The Secretary of State for the Home Department, Mr. Walpole, end the Attorney-General, Sir Frederick Thesiger, were returned yesterday, by their respective boroughs of Midhnrat and Abingdon. Mr. Walpoli made a declaration of his commercial policy, which shows that he has in his heart quite given up Protection, and adopted Mr. Disraeli's scheme of "compensating equivalents." " In 1846, a general ad valorem duty of 10 per cent was kept upon all ar- ticles of trade and commerce with the exception of those articles which are the produce of the land. The duties upon those articles which are produce arising from the land were entirely taken off, and the importation of those articles was left entirely free. But, observe, though the advantages, if I may call them advantages—the , compensating equivalents' I would rather term them, which the land enjoyed, were thus removed in 1846, not a finger was stirred to diminish the burdens which pressed upon the land. Now what I say is this, that if we are to have a Free-trade policy—if we are to run a Free-trade race—and I am by no means saying that that is not to be the principle upon which you are to act—but if we are to do so, why then, all classes ought to be 'weighted' alike. No doubt, the difficulty is so to 'weight' them. The burdens upon real property—includ- ing the county-rate, the poor-rate, the highway-rate, the tithe, the land-tax, the hop and malt duties, and other charges—are at this moment equal, or very nearly equal, to the whole of the revenue of the kingdom of Prussia. But there is no such pressure upon any articles of manufac- ture or commerce. Then, if that be the case, it is only an act of com- mon justice which you are bound to perform, to see that the land is put upon the same footing as the manufacturing and commercial interests of the country. I readily admit the difficulty of doing this. It might, how- ever, be done, either by relieving the land from some of the burdens which press upon it—but then you run the risk of diminishing the public revenue to an undue extent; or it might be done by putting gene- ral countervailing. duties upon imported articles of produce which arise from the land ; or it might be done, also, by a complete readjustment of the taxa- tion of this country. Which method may be adopted must depend upon calm inquiry and deliberate investigation ; but, as an act of justice, I say one of these courses must be resorted to, in order to place all interests upon an equal footing in the Free-trade race which they are now called upon to run. I do not say that you ought to have a protecting duty ; but I do say that it is unjust to leave one interest with burdens upon it, while you re- move those burdens from every other interest."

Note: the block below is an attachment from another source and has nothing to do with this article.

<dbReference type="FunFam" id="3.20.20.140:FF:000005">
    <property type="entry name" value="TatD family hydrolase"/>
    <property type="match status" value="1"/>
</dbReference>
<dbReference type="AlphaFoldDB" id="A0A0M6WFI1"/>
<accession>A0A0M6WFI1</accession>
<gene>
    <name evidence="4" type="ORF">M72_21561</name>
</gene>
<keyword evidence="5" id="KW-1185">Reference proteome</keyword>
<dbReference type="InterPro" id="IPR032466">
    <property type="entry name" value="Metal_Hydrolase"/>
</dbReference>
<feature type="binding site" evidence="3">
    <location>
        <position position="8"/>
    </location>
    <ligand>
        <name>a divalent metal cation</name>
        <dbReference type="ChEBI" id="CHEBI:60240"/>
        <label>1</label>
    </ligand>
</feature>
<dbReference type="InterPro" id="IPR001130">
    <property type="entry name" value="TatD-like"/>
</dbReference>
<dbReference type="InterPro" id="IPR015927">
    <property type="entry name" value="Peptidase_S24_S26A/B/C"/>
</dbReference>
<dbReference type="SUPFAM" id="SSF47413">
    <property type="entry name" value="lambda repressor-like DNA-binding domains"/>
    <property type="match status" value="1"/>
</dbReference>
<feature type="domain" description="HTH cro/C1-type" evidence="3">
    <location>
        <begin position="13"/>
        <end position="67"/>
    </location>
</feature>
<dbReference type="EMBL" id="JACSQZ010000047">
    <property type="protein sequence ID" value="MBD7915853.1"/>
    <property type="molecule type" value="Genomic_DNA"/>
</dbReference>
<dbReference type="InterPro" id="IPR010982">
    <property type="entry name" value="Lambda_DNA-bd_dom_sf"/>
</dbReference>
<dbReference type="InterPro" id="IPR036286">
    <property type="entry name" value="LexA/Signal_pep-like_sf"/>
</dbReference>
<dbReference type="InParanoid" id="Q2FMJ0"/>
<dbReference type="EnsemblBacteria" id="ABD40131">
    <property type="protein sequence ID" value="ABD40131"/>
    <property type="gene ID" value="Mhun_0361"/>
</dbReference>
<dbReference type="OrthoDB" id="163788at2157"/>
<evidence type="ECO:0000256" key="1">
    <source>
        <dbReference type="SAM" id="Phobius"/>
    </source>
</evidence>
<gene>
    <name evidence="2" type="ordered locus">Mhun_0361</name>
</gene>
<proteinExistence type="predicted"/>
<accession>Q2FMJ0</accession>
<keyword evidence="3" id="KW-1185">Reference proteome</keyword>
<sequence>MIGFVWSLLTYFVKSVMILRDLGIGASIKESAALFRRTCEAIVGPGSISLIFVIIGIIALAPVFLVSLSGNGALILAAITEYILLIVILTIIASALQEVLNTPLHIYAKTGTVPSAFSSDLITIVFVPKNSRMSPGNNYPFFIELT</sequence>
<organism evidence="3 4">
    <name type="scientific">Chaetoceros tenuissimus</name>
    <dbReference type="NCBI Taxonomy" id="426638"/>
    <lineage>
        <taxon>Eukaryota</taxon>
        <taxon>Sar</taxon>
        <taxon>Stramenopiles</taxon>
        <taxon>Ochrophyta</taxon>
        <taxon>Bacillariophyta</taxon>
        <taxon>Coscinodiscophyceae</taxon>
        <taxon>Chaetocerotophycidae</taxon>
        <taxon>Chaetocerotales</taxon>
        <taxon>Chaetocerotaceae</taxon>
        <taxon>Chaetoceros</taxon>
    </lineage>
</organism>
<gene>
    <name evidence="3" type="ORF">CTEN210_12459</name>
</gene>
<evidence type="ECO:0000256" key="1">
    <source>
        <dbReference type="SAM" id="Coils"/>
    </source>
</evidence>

A Voice—" We want a readjustment of taxation." Mr. Walpole—" I hear it said, we want a readjustment of taxation' : my- own impression is that that is the best course that should be pursued ; but of course you would not ask me to pledge myself to that until the whole- matter has been fully investigated and inquired into."
Sir Frederick Thesiger took leave of his constituents with expressions of genial personal kindness to political opponents : it is the last time he will stand for Abingdon.
Going over much ground in his speech, he complained of the endeavour made to aggravate the unpleasantness of the position of the new Adminis- tration by the bitter legacy which the late Prime Minister left them in his declaration of the grounds on which his opposition is to be based. Sir Fre- derick has never considered the Reform Act a perfect and complete measure; and he begged it to be distinctly understood, that neither Lord Derby nor any of the party to which he belongs, either in their general or in their individual capacity, are at all desirous of preventing any- practicable improvement that may be suggested in the Reform Act He added his belief, that the plain intention of the forty-shilling In- come-tax qualification is to pave the way for making the Income-tax it- self perpetual, and for extending it to incomes certainly as low as 681. 10e, and probably lower. As to Protection, he said if the country rejects it at the next election' there is an end of it altogether, and let it never hereafter be discussed. As to Law Reform, he admitted the universal cry for it, and. the justice of the cry.
The speech of the Marquis of Chandos to the electors of Bneldnghanr, yesterday, contains an adoption of the " equivalents " plan, even more explicit than that of Mr. Walpole. He would again vote as he did if the matter came over again ; but "the measure had passed, [the repeal of the Corn-law,j and we are now in a diffe- rent position. "The change in our commercial policy had pressed most unequally on the different classes in the country; and it was now to be seen what measures could be devised for relieving those who had suffered by it, without depressing those who had sought it, and who believed they had been gainers by it"